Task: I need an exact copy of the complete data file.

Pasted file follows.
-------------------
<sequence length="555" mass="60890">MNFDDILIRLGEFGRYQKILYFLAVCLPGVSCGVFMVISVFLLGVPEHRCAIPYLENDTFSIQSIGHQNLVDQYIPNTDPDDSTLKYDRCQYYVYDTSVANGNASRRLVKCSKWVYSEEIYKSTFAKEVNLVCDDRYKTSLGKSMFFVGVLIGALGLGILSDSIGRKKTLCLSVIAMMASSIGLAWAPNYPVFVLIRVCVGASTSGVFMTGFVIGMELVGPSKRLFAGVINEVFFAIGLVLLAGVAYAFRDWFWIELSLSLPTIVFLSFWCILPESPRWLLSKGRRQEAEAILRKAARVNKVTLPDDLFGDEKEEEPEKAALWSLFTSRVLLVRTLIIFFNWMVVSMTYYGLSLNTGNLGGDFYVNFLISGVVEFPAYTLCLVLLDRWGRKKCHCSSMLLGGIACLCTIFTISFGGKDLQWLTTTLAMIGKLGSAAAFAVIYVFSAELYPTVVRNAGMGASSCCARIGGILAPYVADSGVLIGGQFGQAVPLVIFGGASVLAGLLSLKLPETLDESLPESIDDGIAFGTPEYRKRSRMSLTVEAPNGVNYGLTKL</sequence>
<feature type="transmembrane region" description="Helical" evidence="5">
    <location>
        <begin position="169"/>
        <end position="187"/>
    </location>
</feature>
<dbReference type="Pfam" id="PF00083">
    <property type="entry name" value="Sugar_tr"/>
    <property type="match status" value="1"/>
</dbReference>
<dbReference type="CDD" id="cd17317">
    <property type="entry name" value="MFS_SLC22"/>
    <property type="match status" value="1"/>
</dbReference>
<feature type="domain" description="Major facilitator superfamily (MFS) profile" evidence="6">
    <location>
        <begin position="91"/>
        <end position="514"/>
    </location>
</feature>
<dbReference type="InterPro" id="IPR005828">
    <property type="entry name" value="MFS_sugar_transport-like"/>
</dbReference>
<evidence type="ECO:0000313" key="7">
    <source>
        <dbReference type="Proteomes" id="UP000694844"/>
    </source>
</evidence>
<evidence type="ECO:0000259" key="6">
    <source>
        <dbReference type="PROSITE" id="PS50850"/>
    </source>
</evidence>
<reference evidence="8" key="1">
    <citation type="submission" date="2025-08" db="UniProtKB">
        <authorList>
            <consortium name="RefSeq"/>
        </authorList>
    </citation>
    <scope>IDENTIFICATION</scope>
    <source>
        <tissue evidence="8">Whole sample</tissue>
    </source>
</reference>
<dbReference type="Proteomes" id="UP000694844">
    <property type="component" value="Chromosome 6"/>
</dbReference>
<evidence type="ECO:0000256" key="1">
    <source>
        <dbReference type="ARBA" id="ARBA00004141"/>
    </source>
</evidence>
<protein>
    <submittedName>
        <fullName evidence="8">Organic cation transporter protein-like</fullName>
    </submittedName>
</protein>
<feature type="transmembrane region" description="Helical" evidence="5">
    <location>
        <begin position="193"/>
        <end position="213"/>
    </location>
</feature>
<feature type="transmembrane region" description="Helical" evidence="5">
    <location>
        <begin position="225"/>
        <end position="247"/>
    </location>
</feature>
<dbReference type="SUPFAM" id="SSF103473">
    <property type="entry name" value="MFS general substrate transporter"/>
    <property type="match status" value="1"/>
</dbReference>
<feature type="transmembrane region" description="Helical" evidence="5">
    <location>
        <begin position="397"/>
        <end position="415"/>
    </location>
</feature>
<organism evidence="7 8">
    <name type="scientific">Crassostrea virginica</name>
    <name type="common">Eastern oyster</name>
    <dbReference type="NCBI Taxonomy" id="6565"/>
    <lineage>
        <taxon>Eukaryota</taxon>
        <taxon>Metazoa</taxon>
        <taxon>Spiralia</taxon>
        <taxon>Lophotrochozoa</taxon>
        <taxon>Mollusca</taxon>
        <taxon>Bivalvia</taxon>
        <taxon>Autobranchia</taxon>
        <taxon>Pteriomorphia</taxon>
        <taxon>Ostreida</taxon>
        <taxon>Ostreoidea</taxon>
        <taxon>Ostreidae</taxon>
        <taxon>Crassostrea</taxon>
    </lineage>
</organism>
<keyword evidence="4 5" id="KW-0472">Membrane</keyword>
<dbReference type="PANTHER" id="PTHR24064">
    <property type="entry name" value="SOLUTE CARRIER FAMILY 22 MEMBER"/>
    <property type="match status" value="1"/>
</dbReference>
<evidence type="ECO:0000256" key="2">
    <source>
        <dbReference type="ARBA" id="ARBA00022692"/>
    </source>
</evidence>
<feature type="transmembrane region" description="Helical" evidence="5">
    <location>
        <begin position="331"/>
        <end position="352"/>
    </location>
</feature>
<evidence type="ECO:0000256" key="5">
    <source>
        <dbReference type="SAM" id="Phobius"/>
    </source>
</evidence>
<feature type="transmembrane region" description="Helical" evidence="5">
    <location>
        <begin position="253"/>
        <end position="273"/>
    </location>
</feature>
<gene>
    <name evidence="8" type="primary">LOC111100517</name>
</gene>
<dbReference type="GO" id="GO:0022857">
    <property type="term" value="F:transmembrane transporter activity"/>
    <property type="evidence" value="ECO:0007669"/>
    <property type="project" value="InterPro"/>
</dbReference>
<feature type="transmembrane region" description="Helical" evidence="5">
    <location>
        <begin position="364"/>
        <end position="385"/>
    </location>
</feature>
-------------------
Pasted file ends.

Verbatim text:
<sequence length="555" mass="60890">MNFDDILIRLGEFGRYQKILYFLAVCLPGVSCGVFMVISVFLLGVPEHRCAIPYLENDTFSIQSIGHQNLVDQYIPNTDPDDSTLKYDRCQYYVYDTSVANGNASRRLVKCSKWVYSEEIYKSTFAKEVNLVCDDRYKTSLGKSMFFVGVLIGALGLGILSDSIGRKKTLCLSVIAMMASSIGLAWAPNYPVFVLIRVCVGASTSGVFMTGFVIGMELVGPSKRLFAGVINEVFFAIGLVLLAGVAYAFRDWFWIELSLSLPTIVFLSFWCILPESPRWLLSKGRRQEAEAILRKAARVNKVTLPDDLFGDEKEEEPEKAALWSLFTSRVLLVRTLIIFFNWMVVSMTYYGLSLNTGNLGGDFYVNFLISGVVEFPAYTLCLVLLDRWGRKKCHCSSMLLGGIACLCTIFTISFGGKDLQWLTTTLAMIGKLGSAAAFAVIYVFSAELYPTVVRNAGMGASSCCARIGGILAPYVADSGVLIGGQFGQAVPLVIFGGASVLAGLLSLKLPETLDESLPESIDDGIAFGTPEYRKRSRMSLTVEAPNGVNYGLTKL</sequence>
<feature type="transmembrane region" description="Helical" evidence="5">
    <location>
        <begin position="169"/>
        <end position="187"/>
    </location>
</feature>
<dbReference type="Pfam" id="PF00083">
    <property type="entry name" value="Sugar_tr"/>
    <property type="match status" value="1"/>
</dbReference>
<dbReference type="CDD" id="cd17317">
    <property type="entry name" value="MFS_SLC22"/>
    <property type="match status" value="1"/>
</dbReference>
<feature type="domain" description="Major facilitator superfamily (MFS) profile" evidence="6">
    <location>
        <begin position="91"/>
        <end position="514"/>
    </location>
</feature>
<dbReference type="InterPro" id="IPR005828">
    <property type="entry name" value="MFS_sugar_transport-like"/>
</dbReference>
<evidence type="ECO:0000313" key="7">
    <source>
        <dbReference type="Proteomes" id="UP000694844"/>
    </source>
</evidence>
<evidence type="ECO:0000259" key="6">
    <source>
        <dbReference type="PROSITE" id="PS50850"/>
    </source>
</evidence>
<reference evidence="8" key="1">
    <citation type="submission" date="2025-08" db="UniProtKB">
        <authorList>
            <consortium name="RefSeq"/>
        </authorList>
    </citation>
    <scope>IDENTIFICATION</scope>
    <source>
        <tissue evidence="8">Whole sample</tissue>
    </source>
</reference>
<dbReference type="Proteomes" id="UP000694844">
    <property type="component" value="Chromosome 6"/>
</dbReference>
<evidence type="ECO:0000256" key="1">
    <source>
        <dbReference type="ARBA" id="ARBA00004141"/>
    </source>
</evidence>
<protein>
    <submittedName>
        <fullName evidence="8">Organic cation transporter protein-like</fullName>
    </submittedName>
</protein>
<feature type="transmembrane region" description="Helical" evidence="5">
    <location>
        <begin position="193"/>
        <end position="213"/>
    </location>
</feature>
<feature type="transmembrane region" description="Helical" evidence="5">
    <location>
        <begin position="225"/>
        <end position="247"/>
    </location>
</feature>
<dbReference type="SUPFAM" id="SSF103473">
    <property type="entry name" value="MFS general substrate transporter"/>
    <property type="match status" value="1"/>
</dbReference>
<feature type="transmembrane region" description="Helical" evidence="5">
    <location>
        <begin position="397"/>
        <end position="415"/>
    </location>
</feature>
<organism evidence="7 8">
    <name type="scientific">Crassostrea virginica</name>
    <name type="common">Eastern oyster</name>
    <dbReference type="NCBI Taxonomy" id="6565"/>
    <lineage>
        <taxon>Eukaryota</taxon>
        <taxon>Metazoa</taxon>
        <taxon>Spiralia</taxon>
        <taxon>Lophotrochozoa</taxon>
        <taxon>Mollusca</taxon>
        <taxon>Bivalvia</taxon>
        <taxon>Autobranchia</taxon>
        <taxon>Pteriomorphia</taxon>
        <taxon>Ostreida</taxon>
        <taxon>Ostreoidea</taxon>
        <taxon>Ostreidae</taxon>
        <taxon>Crassostrea</taxon>
    </lineage>
</organism>
<keyword evidence="4 5" id="KW-0472">Membrane</keyword>
<dbReference type="PANTHER" id="PTHR24064">
    <property type="entry name" value="SOLUTE CARRIER FAMILY 22 MEMBER"/>
    <property type="match status" value="1"/>
</dbReference>
<evidence type="ECO:0000256" key="2">
    <source>
        <dbReference type="ARBA" id="ARBA00022692"/>
    </source>
</evidence>
<feature type="transmembrane region" description="Helical" evidence="5">
    <location>
        <begin position="331"/>
        <end position="352"/>
    </location>
</feature>
<evidence type="ECO:0000256" key="5">
    <source>
        <dbReference type="SAM" id="Phobius"/>
    </source>
</evidence>
<feature type="transmembrane region" description="Helical" evidence="5">
    <location>
        <begin position="253"/>
        <end position="273"/>
    </location>
</feature>
<gene>
    <name evidence="8" type="primary">LOC111100517</name>
</gene>
<dbReference type="GO" id="GO:0022857">
    <property type="term" value="F:transmembrane transporter activity"/>
    <property type="evidence" value="ECO:0007669"/>
    <property type="project" value="InterPro"/>
</dbReference>
<feature type="transmembrane region" description="Helical" evidence="5">
    <location>
        <begin position="364"/>
        <end position="385"/>
    </location>
</feature>